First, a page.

Someone who is physically active has a lower risk of developing many types of cancer. But, how exactly does exercise reduce cancer risk? Find out here.
Regular exercise reduces cancer risk, a study finds
A new study from the National Cancer Institute concluded that regular exercise lowers the risk of many types of cancer.
The research, which is now published in JAMA Internal Medicine, reviewed 12 extensive studies with over 1.4 million participants. The investigators then pooled the subjects’ details, such as their physical activity and the diseases they developed, which include 190,000 cancer cases.
Afterward, the researchers compared the study participants’ rates of cancer with their levels of physical activity. Results show that compared to the least active participants, the most active subjects have 7% to 38% lower rates of the following cancers:
- Myeloid leukemia
Many experts believe that this carefully conducted study with over a million participants further supports the theory that performing regular exercise lowers the risk of cancer.
Although the study did not answer the question, how does exercise reduce cancer risk?, medical experts have some theories. According to them, being physically active lowers the risk of cancer because:
It regulates our hormonal levels
One of the possible reasons why regular exercise lowers the risk of cancer is that it controls the production of hormones in the body.
You see, some hormones, when produced excessively, encourage our cells to multiply out of control. This uncontrolled cellular multiplication leads to the occurrence of tumors.
For instance, high levels of the hormone estrogen cause the unnecessary multiplication of the breast cells, which can result in breast cancer. Too much insulin can also promote tumor growth.
According to reports, performing regular exercise can lower our estrogen levels and improve our insulin sensitivity.
It improves our bowel movement
Did you know that poor bowel movement can contribute to the increased risk of developing colon cancer?
The more time the waste products stay in the large intestine, the more our digestive tract is exposed to cancer-causing agents (carcinogens).
Physical activity helps move waste quickly along the colon, which reduces its exposure to carcinogens.
It promotes healthy weight
Does exercise reduce cancer risk because it promotes healthy weight? Experts highlight that, yes, it does.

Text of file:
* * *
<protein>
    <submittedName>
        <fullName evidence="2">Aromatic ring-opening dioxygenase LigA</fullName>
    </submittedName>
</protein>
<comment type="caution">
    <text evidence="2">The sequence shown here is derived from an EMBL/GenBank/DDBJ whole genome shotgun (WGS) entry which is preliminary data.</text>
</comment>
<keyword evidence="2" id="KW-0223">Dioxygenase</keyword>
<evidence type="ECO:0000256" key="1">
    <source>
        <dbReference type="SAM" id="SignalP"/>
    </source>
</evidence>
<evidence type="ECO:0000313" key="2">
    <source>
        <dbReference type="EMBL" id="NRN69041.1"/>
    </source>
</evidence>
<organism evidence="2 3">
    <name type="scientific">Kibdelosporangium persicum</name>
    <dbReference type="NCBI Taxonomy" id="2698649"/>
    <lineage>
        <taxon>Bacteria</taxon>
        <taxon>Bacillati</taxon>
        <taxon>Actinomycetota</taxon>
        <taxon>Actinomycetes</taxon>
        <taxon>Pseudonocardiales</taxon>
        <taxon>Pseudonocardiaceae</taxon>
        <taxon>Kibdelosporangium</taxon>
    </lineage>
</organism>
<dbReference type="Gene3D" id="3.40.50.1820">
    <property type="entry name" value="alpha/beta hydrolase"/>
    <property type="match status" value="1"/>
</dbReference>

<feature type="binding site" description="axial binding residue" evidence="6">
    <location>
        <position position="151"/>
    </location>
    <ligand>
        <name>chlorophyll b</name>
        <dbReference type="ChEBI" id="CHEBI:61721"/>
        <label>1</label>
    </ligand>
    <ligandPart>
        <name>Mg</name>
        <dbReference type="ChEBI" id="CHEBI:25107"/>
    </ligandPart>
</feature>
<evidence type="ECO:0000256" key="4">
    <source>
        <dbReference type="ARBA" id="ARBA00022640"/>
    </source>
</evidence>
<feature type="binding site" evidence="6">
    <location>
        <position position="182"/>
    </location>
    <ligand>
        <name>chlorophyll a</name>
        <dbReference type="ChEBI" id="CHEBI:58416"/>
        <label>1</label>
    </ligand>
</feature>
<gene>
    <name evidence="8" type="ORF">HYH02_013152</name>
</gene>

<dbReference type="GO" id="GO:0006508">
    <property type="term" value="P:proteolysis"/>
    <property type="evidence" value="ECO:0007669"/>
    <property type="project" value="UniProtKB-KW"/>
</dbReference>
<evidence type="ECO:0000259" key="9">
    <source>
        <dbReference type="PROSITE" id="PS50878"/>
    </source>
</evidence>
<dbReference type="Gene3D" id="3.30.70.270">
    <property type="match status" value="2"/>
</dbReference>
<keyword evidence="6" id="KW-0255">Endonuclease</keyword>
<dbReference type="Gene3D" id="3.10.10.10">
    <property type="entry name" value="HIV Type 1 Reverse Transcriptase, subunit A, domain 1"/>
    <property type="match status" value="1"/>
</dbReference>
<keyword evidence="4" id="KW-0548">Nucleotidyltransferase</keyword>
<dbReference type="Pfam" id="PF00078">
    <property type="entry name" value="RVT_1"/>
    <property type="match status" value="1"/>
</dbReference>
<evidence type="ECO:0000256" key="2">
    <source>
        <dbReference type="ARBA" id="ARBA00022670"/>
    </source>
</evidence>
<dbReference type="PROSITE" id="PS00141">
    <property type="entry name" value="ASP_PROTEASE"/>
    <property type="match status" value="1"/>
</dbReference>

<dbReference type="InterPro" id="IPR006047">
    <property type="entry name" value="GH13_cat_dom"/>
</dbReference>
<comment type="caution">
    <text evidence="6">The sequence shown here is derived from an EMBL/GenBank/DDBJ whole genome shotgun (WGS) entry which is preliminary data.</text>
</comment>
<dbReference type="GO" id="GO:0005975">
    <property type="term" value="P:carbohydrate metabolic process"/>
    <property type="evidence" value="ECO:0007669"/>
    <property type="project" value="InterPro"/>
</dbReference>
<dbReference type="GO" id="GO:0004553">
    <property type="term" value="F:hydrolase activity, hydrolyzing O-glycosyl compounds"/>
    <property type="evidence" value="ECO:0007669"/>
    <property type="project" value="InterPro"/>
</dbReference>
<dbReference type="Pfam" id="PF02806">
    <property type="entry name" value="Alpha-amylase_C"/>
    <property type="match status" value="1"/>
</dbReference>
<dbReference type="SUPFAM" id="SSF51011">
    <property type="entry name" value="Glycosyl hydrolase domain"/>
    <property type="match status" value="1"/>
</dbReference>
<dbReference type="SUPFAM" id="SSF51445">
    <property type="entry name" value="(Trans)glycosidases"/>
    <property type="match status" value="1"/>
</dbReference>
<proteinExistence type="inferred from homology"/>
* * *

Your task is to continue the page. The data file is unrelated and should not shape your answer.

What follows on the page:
Various medical studies indicate that excess body fat may increase cancer risk by affecting:
- The body’s inflammatory response
- Cell and blood vessel growth
- How a cell can survive longer than normal
- The cells’ ability to spread to other parts of the body (metastasis)
Moreover, the American Cancer Society pointed out that excess body weight can be responsible for about 5% of cancers in men and 11% in women in the US alone. Being overweight and obese can also be responsible for about 7% of cancer deaths.
Since exercise helps promote healthy weight, doctors emphasize that it can also reduce cancer risk.
It boosts our immune system
Finally, since exercise boosts the immune system, it can also reduce our cancer risk.
In a research paper or study titled, Exercise could fortify the immune system against future cancers, the investigators analyzed the relationship between physical activity and immunity. They worked with 16 cancer survivors, all of whom, save for one, recently finished chemotherapy.
- At the start of the clinical study, they took blood samples from the subjects and checked their T cell levels.
- T cells are specialized cells that are capable of fighting infections as well as cancer cells.
- Previous trials already identified that cancer survivors often have “senescent” T cells, which means that their T cells are no longer as effective as before in fighting infections and cancer.
According to study leader Laura Bilek, if the cancer survivors can build a population of healthy, capable T cells (naïve), they have a better chance of regaining a normal immune system and cancer-fighting ability.
- To find out if exercise helps build naïve T cells, Bilek and her team enrolled the participants in a 12-week exercise program.
- At the end of the program, the researchers took another set of blood samples from the study subjects to see if there are changes in their T cells.
- Surprisingly, the ratio between senescent and naïve T cells changed favorably in most cancer survivors – the majority of them gained more naïve T cells.
With these results, the study suggests that exercise can get rid of unhelpful T cells and make room for the more effective, naïve variety. This can help avoid secondary cancers in survivors; it may also reduce the chance of cancer for those who never had it.
What does it mean to be physically active?
Now that we have answered the question, how does exercise reduce cancer risk?, let’s talk about being physically active.
According to experts, we don’t have to be a marathon runner to be called “physically active.” The idea is to ensure that we perform 150 minutes of moderate-intensity exercise or 75 minutes of vigorous workouts per week. You can get this level of physical activity by walking for 30 minutes daily for 5 days weekly.
If you’re looking for ways to get back in shape, you can head over to this article.
How does exercise reduce cancer risk? Studies show physical activity can lower our risk of cancer by regulating hormones, improving bowel movement, promoting a healthy weight, and boosting our immune system.
Learn more about Cancer here.
Hello Health Group does not provide medical advice, diagnosis or treatment.